Winning iPhone Ideas Put Info Within Easy Reach
Contest Asked Students to Design Applications to Aid Users on Campus
Apr. 23, 2010
Winning entries in the campus-wide iPhone app contest were as individual as the students who created them.
The top entry, announced last week by the School of Management, was designed by computer science junior Devery Channell. Second place went to ATEC grad student Simon Kane, and third place went to the team of computer science junior Landon Elfenbein and public affairs senior Alex Ransom.
The first-place award came with a $2,500 prize, second place $1,500, and third place $1,000.
“The contest entries came from a remarkable variety of people – from undergraduates to grad students, from public affairs to finance to art to computer science,” said Ben Guthrie, one of the contest’s judges. “The programming skills ranged from zero programming experience to professional. Creativity was present in all entries.”
Channell’s winning entry, he said, is a suite of applications that provides important information in an easily accessible mobile format. “These are services that students and staff actually need,” he said. For instance, one feature allows users to look up contact information, including office location, phone number and email address. One fun feature allows a user to pinpoint his or her parking spot when leaving the car.
Kane’s second-place submission allows users to scroll around a campus map and see what’s happening. The application relies on building maps that eventually, he says, “will cover the entire campus, every floor, every room.” It also collects real-time data from other social media, including Twitter, FourSquare, Flickr, Gowalla and others, to create “geolocated media snippets,” Kane says.
“Our app is targeted toward campus visitors and new students who need to find their way around campus,” said Ransom, who created the third-place app with Elfenbein. “It has neat features which key in on useful things to know and would be good for campus regulars as well.” Some quick links include parking and building information, campus services and external links to eLearning.
The contest was sponsored by the School of Management and the Center for Information Technology and Management (CITM) at the School of Management, along with the UT Dallas President’s Office and Symon Communications, a Plano-based company that is a corporate partner with the School of Management. Symon created InView Mobile, a location-based portal to access web material. Guthrie, product manager of InView Mobile, says the platform can be summed up as “you are here – here’s content based on where you are.”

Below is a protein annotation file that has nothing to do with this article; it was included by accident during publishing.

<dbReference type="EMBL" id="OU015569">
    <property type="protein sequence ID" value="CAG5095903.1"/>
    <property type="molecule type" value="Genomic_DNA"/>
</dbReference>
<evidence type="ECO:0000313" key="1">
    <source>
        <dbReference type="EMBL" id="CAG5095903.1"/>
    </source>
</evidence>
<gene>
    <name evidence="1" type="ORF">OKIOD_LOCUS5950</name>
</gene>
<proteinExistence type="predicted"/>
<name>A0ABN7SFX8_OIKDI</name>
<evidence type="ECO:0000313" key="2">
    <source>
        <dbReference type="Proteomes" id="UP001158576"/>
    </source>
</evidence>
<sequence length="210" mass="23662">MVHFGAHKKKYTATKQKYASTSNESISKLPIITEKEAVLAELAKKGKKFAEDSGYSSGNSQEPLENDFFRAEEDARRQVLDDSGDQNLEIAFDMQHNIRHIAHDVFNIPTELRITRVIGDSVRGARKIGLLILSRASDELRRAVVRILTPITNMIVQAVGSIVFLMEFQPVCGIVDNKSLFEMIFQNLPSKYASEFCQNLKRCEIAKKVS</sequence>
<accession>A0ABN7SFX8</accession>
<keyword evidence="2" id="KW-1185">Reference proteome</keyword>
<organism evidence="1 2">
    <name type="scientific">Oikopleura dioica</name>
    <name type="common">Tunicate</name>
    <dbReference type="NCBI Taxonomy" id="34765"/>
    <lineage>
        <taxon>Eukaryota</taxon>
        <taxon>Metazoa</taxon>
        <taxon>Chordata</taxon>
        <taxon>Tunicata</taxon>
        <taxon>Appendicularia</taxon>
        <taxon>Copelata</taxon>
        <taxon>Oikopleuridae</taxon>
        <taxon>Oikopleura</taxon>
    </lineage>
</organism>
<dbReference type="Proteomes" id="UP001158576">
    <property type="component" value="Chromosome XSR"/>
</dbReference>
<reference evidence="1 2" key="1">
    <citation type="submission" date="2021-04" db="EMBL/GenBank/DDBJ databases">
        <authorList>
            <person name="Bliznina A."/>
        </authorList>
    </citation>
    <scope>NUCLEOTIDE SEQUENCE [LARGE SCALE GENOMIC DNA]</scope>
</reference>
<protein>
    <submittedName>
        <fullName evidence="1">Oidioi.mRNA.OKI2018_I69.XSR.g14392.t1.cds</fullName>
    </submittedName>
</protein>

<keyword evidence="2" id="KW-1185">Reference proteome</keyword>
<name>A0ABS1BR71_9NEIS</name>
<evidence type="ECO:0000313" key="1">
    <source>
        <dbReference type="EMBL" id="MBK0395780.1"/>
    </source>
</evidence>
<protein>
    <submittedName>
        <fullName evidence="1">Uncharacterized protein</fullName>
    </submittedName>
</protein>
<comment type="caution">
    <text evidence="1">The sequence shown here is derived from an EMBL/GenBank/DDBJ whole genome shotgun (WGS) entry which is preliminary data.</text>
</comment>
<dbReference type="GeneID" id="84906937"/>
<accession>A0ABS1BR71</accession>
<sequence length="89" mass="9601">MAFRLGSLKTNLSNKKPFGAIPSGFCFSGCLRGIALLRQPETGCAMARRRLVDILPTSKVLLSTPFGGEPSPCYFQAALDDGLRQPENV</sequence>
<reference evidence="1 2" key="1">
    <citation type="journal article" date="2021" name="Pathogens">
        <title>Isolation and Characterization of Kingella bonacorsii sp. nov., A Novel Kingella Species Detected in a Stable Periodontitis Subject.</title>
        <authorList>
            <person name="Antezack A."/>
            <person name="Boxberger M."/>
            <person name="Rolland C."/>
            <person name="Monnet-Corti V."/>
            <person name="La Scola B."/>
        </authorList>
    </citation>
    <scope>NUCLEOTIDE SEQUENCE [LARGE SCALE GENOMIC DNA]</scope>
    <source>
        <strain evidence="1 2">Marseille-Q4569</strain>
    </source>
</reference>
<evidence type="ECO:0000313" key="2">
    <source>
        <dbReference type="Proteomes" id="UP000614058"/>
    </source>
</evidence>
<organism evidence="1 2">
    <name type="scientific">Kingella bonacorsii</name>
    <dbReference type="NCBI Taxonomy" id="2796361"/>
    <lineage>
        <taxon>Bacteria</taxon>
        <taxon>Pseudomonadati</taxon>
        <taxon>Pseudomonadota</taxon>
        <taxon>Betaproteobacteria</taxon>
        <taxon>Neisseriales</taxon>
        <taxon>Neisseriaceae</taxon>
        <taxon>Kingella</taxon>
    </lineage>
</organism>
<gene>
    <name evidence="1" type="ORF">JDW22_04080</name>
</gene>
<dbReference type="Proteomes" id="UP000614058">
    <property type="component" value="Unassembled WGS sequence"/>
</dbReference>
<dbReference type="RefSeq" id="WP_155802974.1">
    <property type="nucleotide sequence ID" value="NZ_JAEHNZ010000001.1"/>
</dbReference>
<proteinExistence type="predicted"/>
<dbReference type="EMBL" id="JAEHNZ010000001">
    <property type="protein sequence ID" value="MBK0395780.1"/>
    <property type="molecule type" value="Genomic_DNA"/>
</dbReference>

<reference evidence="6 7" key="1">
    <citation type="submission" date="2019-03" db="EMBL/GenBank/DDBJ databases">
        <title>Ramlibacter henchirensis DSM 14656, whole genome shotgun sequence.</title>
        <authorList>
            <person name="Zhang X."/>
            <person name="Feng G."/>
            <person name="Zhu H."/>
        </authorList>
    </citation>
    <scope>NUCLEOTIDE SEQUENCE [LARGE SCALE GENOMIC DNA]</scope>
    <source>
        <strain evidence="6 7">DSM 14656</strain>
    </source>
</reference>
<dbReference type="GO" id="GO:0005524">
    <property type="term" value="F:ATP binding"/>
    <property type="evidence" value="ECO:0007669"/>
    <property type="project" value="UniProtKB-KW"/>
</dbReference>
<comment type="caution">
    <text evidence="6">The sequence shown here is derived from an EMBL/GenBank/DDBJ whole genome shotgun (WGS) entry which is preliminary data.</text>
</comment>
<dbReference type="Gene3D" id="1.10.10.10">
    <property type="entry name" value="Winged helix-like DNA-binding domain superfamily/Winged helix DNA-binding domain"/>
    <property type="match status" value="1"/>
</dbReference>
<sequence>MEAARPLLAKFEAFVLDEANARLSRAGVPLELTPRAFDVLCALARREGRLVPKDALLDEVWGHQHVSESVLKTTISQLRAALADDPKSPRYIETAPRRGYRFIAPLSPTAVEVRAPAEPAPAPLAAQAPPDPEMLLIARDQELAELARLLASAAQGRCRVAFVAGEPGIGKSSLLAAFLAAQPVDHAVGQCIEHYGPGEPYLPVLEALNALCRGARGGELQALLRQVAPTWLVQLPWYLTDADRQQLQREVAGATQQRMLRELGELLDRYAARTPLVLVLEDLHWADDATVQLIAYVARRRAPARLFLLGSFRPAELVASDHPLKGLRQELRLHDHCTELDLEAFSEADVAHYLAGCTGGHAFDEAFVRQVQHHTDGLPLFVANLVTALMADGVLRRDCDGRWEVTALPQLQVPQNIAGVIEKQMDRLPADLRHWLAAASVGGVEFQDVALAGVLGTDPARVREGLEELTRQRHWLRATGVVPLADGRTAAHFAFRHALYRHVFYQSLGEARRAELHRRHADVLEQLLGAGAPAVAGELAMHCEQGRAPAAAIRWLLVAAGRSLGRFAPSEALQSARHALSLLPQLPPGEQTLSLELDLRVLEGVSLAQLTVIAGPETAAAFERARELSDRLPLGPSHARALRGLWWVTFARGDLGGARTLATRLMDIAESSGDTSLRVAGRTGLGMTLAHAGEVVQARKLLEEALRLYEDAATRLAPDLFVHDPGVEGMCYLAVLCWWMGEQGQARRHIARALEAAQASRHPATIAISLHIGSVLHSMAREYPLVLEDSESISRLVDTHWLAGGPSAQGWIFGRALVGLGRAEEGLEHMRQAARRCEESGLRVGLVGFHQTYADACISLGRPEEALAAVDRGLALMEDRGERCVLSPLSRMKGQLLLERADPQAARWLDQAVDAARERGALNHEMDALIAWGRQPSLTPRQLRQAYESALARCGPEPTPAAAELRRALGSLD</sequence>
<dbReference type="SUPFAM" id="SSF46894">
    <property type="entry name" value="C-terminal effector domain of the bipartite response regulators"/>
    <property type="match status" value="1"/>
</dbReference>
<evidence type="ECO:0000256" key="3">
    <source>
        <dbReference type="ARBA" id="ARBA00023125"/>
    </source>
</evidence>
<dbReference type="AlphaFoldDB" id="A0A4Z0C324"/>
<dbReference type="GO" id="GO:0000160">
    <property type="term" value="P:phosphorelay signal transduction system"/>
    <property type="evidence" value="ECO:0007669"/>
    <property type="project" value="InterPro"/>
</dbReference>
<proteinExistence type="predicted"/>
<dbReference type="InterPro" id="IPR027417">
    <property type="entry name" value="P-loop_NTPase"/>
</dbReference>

Contest judges included Guthrie; Charles Ansley, Symon’s president and CEO; Hasan Pirkul, dean at UT Dallas School of Management; Michael Savoie, director of CITM; Ed Esposito, assistant dean at UT Dallas Erik Jonsson School of Engineering & Computer Science; Stuart Murchison, professor of Geospatial Sciences & Geography at UT Dallas School of Economic, Political and Policy Sciences; Richard Huckaba, UT Dallas associate provost; and Jim Gary, the university’s vice president and chief information officer.
“It was important that we had judges representing all these different fields, just as an app is something that draws on talents across typical academic boundaries,” said Diane McNulty, School of Management associate dean for external affairs. “Symon represents the commercialization of these talents – obviously something important to those of us in the School of Management. It’s significant to the students – and the judges – that the university to continue to offer these cross-disciplinary opportunities so our students are prepared for the business world as it exists today.”
Channell later explained how, on a wall-sized white board in his apartment, he would list ideas, refine them, do more research, and refine the list again. “I’m really good at the technical part,” he said. It was the content ideas he had to work on. Channell says he’ll use the winnings to attend school this summer and get new tires for his car.
Kane's entry elicited the most “How did he do that?” comments from the judges. A key element to his entry, he said, was tying into eight different social media networks. He plans to use at least part of his winnings to purchase an iPad.
Third-place winners Ransom and Elfenbein played to each other’s strengths. Ransom, who is an editor at the UTD Mercury, said her favorite part was brainstorming content ideas. For Elfenbein, a computer science major, he had never done a mobile application before, so it was a good learning exercise “something to add to my resume.”
“From classroom locations to local eateries, the various entries highlighted the diverse amount of information available to visitors to the campus,” said Savoie. “Each entry not only showcased the technical skills of the applicants, but the diversity of information, events and activities available to campus visitors.”